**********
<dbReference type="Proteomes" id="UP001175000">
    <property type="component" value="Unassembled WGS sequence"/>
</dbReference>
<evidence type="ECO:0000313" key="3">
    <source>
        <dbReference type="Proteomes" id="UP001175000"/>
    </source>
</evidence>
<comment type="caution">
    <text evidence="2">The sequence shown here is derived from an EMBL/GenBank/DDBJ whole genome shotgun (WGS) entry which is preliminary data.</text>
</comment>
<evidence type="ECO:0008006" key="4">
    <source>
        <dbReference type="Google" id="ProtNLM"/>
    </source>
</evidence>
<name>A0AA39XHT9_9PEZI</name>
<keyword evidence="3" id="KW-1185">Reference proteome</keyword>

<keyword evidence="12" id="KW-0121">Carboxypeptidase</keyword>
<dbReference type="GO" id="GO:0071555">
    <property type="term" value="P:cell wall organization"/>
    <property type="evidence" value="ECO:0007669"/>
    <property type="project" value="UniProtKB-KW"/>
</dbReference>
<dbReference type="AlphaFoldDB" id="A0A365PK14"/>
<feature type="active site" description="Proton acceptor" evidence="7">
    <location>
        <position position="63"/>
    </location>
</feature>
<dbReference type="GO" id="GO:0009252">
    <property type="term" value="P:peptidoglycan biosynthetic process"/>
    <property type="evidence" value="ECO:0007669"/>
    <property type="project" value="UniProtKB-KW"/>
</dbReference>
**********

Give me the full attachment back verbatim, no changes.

<dbReference type="Proteomes" id="UP001175000">
    <property type="component" value="Unassembled WGS sequence"/>
</dbReference>
<evidence type="ECO:0000313" key="3">
    <source>
        <dbReference type="Proteomes" id="UP001175000"/>
    </source>
</evidence>
<comment type="caution">
    <text evidence="2">The sequence shown here is derived from an EMBL/GenBank/DDBJ whole genome shotgun (WGS) entry which is preliminary data.</text>
</comment>
<evidence type="ECO:0008006" key="4">
    <source>
        <dbReference type="Google" id="ProtNLM"/>
    </source>
</evidence>
<name>A0AA39XHT9_9PEZI</name>
<keyword evidence="3" id="KW-1185">Reference proteome</keyword>

<keyword evidence="12" id="KW-0121">Carboxypeptidase</keyword>
<dbReference type="GO" id="GO:0071555">
    <property type="term" value="P:cell wall organization"/>
    <property type="evidence" value="ECO:0007669"/>
    <property type="project" value="UniProtKB-KW"/>
</dbReference>
<dbReference type="AlphaFoldDB" id="A0A365PK14"/>
<feature type="active site" description="Proton acceptor" evidence="7">
    <location>
        <position position="63"/>
    </location>
</feature>
<dbReference type="GO" id="GO:0009252">
    <property type="term" value="P:peptidoglycan biosynthetic process"/>
    <property type="evidence" value="ECO:0007669"/>
    <property type="project" value="UniProtKB-KW"/>
</dbReference>